dc.description.abstract<table><tr><td colspan="2" class="item-title">Nurses' attitudes regarding voluntary, physician assisted dying for competent, terminally ill patients</td></tr><tr class="item-sponsor"><td class="label">Conference Sponsor:</td><td class="value">Sigma Theta Tau International</td></tr><tr class="item-year"><td class="label">Conference Year:</td><td class="value">1991</td></tr><tr class="item-author"><td class="label">Author:</td><td class="value">Thorpe, Deborah, MS/MSc</td></tr><tr class="item-institute"><td class="label">P.I. Institution Name:</td><td class="value">M.D. Anderson Cancer Center</td></tr><tr class="item-author-title"><td class="label">Title:</td><td class="value">Clinical Nurse Specialist</td></tr><tr><td colspan="2" class="item-abstract">The concept of euthanasia or voluntary physician dying is among the<br/><br/>most controversial aspects of cancer care, as this patient<br/><br/>population is often cited as desiring such assistance. The purpose<br/><br/>of this study was to explore oncology nurses' attitudes about<br/><br/>physician assisted death for competent, terminally ill adults, who<br/><br/>request such assistance. By exploring such a highly charged issue,<br/><br/>our aim was not only to obtain data regarding present attitudes,<br/><br/>but to raise the consciousness level of nurses and enable them to<br/><br/>respond proactively as legislative initiatives occur in several<br/><br/>states over the coming years.<br/><br/><br/><br/>The issue of active termination of life is one that is even more<br/><br/>difficult to consider than withdrawing or withholding treatment.<br/><br/>In Holland, while euthanasia is still prohibited by law, the courts<br/><br/>have handed down decisions which have allowed that there are<br/><br/>circumstances in which voluntary active euthanasia is not a<br/><br/>punishable offense (Kuhse, 1987). The key issue is seen as being<br/><br/>that the act is compassionate and the choice has been made<br/><br/>autonomously by the patient (Kuhse, 1988). Three United states,<br/><br/>California, Oregon, and Washington, have experienced active efforts<br/><br/>to legalize physician assisted dying. A Roper poll indicates that<br/><br/>over 60 percent of the public support terminal patients receiving<br/><br/>medications to end life if they request it (Risley, 1987). While<br/><br/>there is an acceptance of physician assisted dying by some,<br/><br/>organizations representing health care professionals have<br/><br/>officially rebuked the trend. Statements issued by the AMA (1986)<br/><br/>and the California Nurses' Association (1987) oppose active<br/><br/>euthanasia.<br/><br/><br/><br/>This study was a descriptive, non-experimental survey sent to 2000<br/><br/>randomly selected members of the Oncology Nursing Society. This<br/><br/>stratified sample included a 15 percent subset of nurses who had<br/><br/>identified themselves as working in hospice settings. Data were<br/><br/>collected through the use of a demographic data sheet and the<br/><br/>Nurses' Attitudes Regarding Physician Assisted Dying (NARPAD)<br/><br/>Questionnaire. This instrument consists of 4 vignettes, each of<br/><br/>which deals with nursing activities and beliefs about physician<br/><br/>assisted dying to which respondents were asked to select 1 of 4<br/><br/>possible responses that reflected the decision a nurse would make<br/><br/>in that situation and to offer comments regarding their choices.<br/><br/>Since unbearable physical pain is often cited as justification for<br/><br/>physician assisted death, survey subjects were also asked to<br/><br/>respond to questions regarding the ability to control pain and the<br/><br/>degree to which they believe pain is adequately controlled in their<br/><br/>patients.<br/><br/><br/><br/>Sixty percent of the mailed questionnaires were returned. Data<br/><br/>were analyzed using descriptive statistics and chi-square.<br/><br/>Findings indicate that oncology nurses hold diverse views regarding<br/><br/>the acceptability of physician assisted dying. One interesting<br/><br/>note is that while many nurses favored physician assisted dying for<br/><br/>competent, terminally ill patients, nurses expressed a reluctance<br/><br/>to be the one that would administer medication that would cause<br/><br/>death.<br/><br/><br/><br/></td></tr></table>en_GB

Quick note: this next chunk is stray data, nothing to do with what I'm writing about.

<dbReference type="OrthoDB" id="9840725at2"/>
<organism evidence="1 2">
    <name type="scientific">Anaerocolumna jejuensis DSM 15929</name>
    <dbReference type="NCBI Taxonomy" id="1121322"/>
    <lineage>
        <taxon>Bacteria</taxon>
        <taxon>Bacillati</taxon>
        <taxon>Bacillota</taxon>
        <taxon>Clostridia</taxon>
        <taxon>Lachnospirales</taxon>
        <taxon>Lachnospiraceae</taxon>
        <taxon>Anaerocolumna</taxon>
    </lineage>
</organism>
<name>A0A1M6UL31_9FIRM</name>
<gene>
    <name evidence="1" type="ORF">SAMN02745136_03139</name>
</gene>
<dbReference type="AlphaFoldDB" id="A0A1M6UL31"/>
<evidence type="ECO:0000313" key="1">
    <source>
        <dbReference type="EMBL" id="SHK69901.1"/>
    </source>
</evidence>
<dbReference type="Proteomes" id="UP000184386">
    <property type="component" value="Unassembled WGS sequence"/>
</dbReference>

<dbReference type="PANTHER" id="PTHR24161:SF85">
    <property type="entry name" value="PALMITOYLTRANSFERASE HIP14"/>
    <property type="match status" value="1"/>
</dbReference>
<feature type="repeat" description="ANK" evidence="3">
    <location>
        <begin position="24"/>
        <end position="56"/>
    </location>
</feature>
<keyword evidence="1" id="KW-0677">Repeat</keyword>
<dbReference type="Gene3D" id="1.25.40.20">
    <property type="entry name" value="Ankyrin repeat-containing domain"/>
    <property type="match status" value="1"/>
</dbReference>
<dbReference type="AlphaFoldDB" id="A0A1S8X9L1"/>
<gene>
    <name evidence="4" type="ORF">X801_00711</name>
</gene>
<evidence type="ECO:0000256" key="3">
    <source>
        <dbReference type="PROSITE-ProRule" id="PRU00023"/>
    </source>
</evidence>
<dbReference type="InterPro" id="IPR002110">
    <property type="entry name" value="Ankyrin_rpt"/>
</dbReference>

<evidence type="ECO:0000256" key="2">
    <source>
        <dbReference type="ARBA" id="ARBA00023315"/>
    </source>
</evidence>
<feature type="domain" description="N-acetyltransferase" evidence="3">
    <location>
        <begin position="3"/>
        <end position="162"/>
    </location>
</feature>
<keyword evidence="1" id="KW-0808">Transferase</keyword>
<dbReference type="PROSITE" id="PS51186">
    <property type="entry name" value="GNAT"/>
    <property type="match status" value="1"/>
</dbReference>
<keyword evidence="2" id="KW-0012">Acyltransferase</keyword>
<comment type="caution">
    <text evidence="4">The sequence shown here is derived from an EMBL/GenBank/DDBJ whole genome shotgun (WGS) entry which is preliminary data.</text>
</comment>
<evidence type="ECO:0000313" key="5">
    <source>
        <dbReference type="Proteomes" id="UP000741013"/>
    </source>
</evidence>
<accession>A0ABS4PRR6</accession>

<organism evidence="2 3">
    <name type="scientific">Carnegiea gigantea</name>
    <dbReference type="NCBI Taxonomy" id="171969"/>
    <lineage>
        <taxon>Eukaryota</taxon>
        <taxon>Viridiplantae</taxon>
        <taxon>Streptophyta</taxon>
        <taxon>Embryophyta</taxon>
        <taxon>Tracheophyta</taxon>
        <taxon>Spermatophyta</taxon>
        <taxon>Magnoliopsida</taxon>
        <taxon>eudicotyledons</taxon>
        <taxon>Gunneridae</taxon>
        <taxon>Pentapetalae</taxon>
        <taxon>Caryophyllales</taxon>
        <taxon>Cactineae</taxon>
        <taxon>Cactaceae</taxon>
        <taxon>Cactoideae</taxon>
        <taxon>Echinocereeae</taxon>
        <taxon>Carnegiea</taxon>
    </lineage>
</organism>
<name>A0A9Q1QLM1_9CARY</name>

dc.date.available2011-10-26T09:46:18Z-
dc.date.issued2011-10-17en_GB
dc.date.accessioned2011-10-26T09:46:18Z-
dc.description.sponsorshipSigma Theta Tau Internationalen_GB